Written by Violaine Bigot, Isabelle Chéry, Stéphanie Walcker
I- What is a Joint Laboratory?
A joint laboratory is a large-scale public/private research partnership with a significant human and financial investment. For example, a joint laboratory may involve the purchase of a large piece of equipment, funding from an industrial partner to hire several PhD students, post-docs, etc. Setting up a joint laboratory takes time. It goes far beyond the classic research collaboration on a particular project or on a particular transfer of results.
II- What are the differences with a classic research collaboration contract and/or framework agreement?
1°) A joint laboratory is a bipartite or multipartite collaboration between a laboratory with Grenoble INP as a supervisor, possibly other public laboratories outside Grenoble INP, and one or more private partners (start-up, SME, large group). Unlike the joint laboratory, the collaborative research partnership contract and the framework agreement are always bipartite. More specifically, a framework agreement is intended to provide a framework for joint research between the partner and the public institution as a whole. Thus, it covers future collaborations (thesis supervision, specific research, services, etc.) of all Grenoble INP laboratories with this partner, on various themes. The framework agreement is very often drawn up with a large group. The partnership research collaboration agreement is targeted at specific research in a given laboratory. Research contracts are signed with large groups, SMEs, public institutions, start-ups, among others.
2°) The “joint laboratory” collaboration is intended to be permanent (approximately 4/5 years or more). A classic partnership research collaboration provides a framework for research carried out over periods ranging from 6 months with an end-of-study internship, 1 year with the hiring of a post-doctoral student or 3 years with a thesis supervision. The framework agreement, like the joint laboratory, aims to make the relationship permanent, on average over 4 to 5 years.
3°) In a joint laboratory, the public and private partners must commit financial and human resources to a predetermined research programme. This research programme comprises several sub-projects. In a classic collaboration contract, there is also a shared-cost scientific programme, but focused on a single project. On the other hand, the framework agreement is not intended to define from the outset a research programme or the associated financial and human resources. Indeed, the framework agreement only contains general conditions for collaboration. It is the future agreements specific to the framework agreement that define the research programme and the associated financial and human resources. These specific agreements are set up on a case-by-case basis by the stakeholders according to their needs. The framework agreement thus facilitates the negotiations of these future joint research programmes.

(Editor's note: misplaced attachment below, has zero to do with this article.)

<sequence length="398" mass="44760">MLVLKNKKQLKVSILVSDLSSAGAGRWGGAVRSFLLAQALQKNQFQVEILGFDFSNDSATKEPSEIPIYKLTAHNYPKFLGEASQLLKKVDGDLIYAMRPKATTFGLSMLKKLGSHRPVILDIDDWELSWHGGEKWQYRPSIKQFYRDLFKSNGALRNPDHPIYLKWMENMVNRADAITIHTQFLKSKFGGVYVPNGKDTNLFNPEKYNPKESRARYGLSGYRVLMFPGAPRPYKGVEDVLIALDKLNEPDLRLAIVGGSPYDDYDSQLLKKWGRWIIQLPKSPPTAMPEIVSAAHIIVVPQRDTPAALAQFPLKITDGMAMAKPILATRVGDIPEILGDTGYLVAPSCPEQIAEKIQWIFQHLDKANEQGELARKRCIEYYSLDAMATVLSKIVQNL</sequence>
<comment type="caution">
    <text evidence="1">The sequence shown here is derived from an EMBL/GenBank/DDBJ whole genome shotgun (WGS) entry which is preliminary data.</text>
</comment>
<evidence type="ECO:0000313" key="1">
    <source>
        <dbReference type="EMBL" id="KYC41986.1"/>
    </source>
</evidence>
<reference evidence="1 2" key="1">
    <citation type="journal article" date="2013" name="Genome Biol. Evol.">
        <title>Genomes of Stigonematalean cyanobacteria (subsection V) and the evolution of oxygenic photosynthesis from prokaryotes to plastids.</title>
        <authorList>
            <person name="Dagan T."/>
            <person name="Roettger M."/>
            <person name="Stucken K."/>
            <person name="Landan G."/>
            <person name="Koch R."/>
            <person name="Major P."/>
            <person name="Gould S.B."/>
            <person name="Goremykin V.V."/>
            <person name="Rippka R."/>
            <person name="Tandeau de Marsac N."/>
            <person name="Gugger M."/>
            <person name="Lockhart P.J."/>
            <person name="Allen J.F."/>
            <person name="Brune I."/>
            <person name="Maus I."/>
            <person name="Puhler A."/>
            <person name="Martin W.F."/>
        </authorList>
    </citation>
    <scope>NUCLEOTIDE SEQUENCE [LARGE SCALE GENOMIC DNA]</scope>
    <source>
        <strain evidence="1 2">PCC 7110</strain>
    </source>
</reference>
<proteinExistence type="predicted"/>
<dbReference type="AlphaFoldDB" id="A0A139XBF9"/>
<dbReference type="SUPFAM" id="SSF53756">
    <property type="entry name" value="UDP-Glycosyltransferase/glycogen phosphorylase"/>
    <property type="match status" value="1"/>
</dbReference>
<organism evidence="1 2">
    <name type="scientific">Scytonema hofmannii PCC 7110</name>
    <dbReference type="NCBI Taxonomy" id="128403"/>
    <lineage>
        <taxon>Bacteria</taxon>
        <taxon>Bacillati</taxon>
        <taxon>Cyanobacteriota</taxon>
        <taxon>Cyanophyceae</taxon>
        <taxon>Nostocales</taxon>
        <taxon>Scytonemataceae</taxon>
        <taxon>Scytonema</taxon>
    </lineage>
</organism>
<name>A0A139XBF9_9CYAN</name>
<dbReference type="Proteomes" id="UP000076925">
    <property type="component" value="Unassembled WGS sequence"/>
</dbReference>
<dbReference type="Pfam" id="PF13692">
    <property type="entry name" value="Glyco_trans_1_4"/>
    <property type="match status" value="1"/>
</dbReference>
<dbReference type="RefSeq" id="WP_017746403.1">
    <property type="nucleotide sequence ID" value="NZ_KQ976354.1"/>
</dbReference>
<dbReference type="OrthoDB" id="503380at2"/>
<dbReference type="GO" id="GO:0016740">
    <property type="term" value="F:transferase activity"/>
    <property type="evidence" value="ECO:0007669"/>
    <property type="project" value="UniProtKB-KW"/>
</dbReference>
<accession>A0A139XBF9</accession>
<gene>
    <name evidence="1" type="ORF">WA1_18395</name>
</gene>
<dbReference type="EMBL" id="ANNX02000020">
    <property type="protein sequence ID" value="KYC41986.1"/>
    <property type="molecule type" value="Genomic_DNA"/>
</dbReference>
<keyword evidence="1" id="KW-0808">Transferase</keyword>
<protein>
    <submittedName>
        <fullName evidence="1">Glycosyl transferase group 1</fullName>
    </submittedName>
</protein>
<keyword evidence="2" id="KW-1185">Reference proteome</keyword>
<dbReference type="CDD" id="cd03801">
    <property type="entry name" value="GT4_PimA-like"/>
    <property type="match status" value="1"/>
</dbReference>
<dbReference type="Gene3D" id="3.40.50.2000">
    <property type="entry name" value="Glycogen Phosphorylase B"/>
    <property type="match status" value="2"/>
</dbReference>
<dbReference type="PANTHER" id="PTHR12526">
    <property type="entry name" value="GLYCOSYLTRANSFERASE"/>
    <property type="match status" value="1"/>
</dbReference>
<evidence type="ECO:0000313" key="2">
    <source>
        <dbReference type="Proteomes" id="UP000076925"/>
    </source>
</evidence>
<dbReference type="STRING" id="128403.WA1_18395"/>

4°) The joint laboratory also defines a specific governance whereas the classic collaboration contract is lighter, simply defining of each party’s scientific leaders. Concerning the framework agreement, a committee composed of representatives of both Grenoble INP and the partner, is created in order to control the successful completion of the framework agreement and to define the collaborations general orientation. Each specific agreement then specifies the scientific managers responsible for monitoring the specific programme.
5°) Like the classic collaboration contract and the framework agreement, the joint laboratory defines a common strategy for the exploitation and transfer of the results of the collaboration. In the contract, this is reflected in the intellectual property and exploitation rules.
III- What are the criteria for steering the collaboration towards the creation of a joint laboratory?
To help you decide whether a joint laboratory is the best framework for collaboration with the identified partner, here are the criteria to consider:
A joint laboratory is usually set up with partners you have already collaborated with. This way, the stakeholders know each other well and share common long-term goals. The joint laboratory should
- Facilitate the development of the collaboration with the partner(s) on well identified research topics.
- Continue a collaboration that is already working to deepen the relationship.
- To continue the research and development of existing joint results between the laboratory and the partner(s).
- To make the private or public partner visible as a driving force for R&D in a given field.
In a joint laboratory, the staff involved are clearly identified and they work in each party's premises. Each party can have access to the others' specific equipment necessary for carrying out the projects defined by the Joint Laboratory's roadmap.
IV- What are the funding possibilities for a joint laboratory?
The joint laboratory can be financed either by the two parties from their own funds, or through the ANR's national “LabCom” call for projects. The conditions are strictly defined. The call is aimed at partners (SMEs and/or an ETI and a public research laboratory) wishing to create a joint laboratory. The amount of the grant can go up to €300 000.
We will detail the conditions applicable to the ANR's LabCom call for projects in a future online publication. This call is open on a rolling basis but the closing date is set for the next call on 12/10/2018.
If you wish to know more about this specific call for proposals, please visit: http://www.agence-nationale-recherche.fr/LABCOM-2018.
To help you respond to the call for LabCom projects, DRIVE is at your service:
- Françoise DALLUT firstname.lastname@example.org
Violaine BIGOT email@example.com
To choose the most appropriate collaboration framework and to help you set up and negotiate your partnerships, contact DRIVE: firstname.lastname@example.org